Another similarity is the fact that Young primarily works with space-eating centres in Clint Capela and Bruno Fernando, but he circumvents that by working them through as many PnRs as he can. Using solid screen-setting in conjunction with his deep threat and elite gear shifting to either dish the ball out to rim-runners or create his own looks, like his patented floater.

So you can see why I thought it was going to be a game for Quickley to learn up close.

What ended up happening was the Raptors’ defence (which has looked impressive lately) held Young to just 11 points and seven assists on 4-of-13 shooting while Quickley showed he didn’t need a demonstration. The Raptors guard instead highlighted how deadly his ability to change speeds can be, just like Young’s.

Whether it was accelerating past defenders for a layup like his first basket of the game, or decelerating into open threes, like his second basket of the game, he was comfortable using his mobility to create space and get looks to which he’s accustomed. He hunted his own offence.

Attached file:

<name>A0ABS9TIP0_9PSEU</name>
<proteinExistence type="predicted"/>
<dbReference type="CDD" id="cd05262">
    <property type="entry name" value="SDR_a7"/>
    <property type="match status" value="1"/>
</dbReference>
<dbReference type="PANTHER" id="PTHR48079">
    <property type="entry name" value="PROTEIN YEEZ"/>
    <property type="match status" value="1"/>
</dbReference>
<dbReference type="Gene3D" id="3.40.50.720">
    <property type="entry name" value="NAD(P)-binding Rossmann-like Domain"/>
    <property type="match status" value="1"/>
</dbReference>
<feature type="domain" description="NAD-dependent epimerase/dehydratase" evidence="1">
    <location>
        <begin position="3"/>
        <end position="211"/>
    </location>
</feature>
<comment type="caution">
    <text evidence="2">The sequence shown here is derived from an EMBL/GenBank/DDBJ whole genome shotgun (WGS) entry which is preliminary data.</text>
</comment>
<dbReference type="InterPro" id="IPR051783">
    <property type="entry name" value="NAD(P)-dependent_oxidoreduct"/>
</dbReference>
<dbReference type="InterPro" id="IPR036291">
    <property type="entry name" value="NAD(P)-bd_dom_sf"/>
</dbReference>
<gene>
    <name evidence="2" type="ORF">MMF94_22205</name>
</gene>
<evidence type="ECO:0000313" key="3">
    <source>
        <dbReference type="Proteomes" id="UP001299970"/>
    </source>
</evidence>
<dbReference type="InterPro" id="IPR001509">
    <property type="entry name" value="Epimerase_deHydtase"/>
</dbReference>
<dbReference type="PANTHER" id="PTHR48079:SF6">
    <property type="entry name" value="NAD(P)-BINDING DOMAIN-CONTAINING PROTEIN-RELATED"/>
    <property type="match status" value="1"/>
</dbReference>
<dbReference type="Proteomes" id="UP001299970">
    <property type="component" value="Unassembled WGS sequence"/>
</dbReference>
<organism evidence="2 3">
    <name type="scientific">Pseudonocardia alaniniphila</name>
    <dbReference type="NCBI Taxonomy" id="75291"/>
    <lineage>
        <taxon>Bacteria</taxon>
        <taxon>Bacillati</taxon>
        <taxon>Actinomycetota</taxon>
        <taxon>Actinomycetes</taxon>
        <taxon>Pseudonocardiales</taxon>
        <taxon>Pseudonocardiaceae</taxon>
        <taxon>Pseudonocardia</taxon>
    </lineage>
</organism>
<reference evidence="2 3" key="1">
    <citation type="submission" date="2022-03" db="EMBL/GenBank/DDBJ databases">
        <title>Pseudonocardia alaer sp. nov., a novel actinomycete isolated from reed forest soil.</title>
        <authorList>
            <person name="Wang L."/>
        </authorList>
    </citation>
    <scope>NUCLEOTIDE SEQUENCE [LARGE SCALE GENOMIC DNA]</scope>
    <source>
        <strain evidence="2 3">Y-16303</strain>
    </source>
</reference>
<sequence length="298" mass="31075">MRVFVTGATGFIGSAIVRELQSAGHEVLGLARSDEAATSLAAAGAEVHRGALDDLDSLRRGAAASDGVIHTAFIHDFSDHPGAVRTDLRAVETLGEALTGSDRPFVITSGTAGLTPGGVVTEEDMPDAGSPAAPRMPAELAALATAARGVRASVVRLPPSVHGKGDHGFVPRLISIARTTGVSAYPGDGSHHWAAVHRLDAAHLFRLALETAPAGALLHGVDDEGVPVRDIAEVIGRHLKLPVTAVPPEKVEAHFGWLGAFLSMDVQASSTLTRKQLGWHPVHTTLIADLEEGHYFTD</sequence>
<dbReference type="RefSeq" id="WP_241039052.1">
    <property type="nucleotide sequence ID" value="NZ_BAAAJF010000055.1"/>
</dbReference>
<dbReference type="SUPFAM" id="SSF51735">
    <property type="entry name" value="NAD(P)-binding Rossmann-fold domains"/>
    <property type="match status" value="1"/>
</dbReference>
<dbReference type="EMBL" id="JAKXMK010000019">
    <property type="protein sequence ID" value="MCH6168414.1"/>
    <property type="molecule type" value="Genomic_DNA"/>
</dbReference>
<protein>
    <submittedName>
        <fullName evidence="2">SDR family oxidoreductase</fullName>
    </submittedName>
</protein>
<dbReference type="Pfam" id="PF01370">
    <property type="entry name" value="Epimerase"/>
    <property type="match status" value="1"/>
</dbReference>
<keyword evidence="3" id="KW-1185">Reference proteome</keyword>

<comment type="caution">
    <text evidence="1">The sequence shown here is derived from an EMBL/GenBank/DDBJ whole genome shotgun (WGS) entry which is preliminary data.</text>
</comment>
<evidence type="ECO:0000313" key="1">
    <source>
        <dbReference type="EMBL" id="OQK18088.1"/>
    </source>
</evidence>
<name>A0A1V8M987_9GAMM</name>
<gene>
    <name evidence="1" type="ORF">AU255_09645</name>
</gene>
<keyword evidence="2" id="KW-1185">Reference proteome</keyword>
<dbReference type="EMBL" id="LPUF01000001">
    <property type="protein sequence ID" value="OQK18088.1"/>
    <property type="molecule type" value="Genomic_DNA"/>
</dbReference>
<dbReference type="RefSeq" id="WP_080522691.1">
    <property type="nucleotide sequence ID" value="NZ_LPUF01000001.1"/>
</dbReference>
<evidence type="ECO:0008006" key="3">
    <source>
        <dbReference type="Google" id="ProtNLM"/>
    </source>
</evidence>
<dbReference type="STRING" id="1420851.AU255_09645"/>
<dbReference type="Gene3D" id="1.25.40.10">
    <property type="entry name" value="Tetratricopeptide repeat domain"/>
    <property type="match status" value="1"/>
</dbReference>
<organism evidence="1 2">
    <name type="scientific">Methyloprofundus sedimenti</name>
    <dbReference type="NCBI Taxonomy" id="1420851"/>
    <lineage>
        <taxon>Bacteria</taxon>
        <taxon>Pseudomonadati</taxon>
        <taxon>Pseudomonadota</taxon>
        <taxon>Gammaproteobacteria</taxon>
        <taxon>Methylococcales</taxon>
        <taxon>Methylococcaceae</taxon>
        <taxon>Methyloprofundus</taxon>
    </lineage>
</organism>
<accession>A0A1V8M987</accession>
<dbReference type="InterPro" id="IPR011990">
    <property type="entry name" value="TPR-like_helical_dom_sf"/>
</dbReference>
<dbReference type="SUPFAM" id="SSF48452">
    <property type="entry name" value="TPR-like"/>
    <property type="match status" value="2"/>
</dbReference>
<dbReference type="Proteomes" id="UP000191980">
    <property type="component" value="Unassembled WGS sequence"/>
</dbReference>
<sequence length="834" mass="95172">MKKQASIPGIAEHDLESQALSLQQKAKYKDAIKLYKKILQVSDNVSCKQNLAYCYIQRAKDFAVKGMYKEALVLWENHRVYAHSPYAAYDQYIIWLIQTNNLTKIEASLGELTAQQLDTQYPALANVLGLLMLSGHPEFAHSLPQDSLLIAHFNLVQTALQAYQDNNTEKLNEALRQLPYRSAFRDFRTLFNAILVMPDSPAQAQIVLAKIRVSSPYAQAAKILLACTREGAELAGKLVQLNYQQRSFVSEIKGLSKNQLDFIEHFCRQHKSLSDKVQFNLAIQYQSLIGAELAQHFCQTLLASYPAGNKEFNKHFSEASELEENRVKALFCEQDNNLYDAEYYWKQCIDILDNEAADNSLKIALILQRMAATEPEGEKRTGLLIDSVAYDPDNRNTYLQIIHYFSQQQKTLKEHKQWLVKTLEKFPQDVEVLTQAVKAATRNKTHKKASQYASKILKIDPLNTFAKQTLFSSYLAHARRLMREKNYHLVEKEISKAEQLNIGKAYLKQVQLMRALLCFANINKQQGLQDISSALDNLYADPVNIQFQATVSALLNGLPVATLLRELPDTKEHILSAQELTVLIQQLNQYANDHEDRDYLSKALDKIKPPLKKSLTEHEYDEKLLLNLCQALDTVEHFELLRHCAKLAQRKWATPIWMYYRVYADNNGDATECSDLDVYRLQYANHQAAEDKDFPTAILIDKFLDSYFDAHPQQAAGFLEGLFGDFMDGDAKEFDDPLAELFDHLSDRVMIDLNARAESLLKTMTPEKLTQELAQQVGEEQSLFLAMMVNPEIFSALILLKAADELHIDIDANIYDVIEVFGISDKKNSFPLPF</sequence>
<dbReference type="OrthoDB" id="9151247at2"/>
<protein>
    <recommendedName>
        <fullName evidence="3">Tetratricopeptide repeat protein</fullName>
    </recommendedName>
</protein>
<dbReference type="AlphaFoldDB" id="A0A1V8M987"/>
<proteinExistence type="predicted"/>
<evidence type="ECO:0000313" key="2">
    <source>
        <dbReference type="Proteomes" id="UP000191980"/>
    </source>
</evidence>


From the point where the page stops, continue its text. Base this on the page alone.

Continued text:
Quickley using his speed more often is an important development, especially within the context of how much the guard has struggled inside the arc.

He’s shooting a career-low 39.6 per cent on 2-point attempts, after shooting over 47 per cent during his Knicks tenure, and nearly every 2-point location that’s tracked on Cleaning the Glass shows his numbers are the lowest of his career or the lowest since his rookie season.

Part of the reason is that he’s not initiating his own looks inside the line nearly as much as he was prior to playing in Toronto.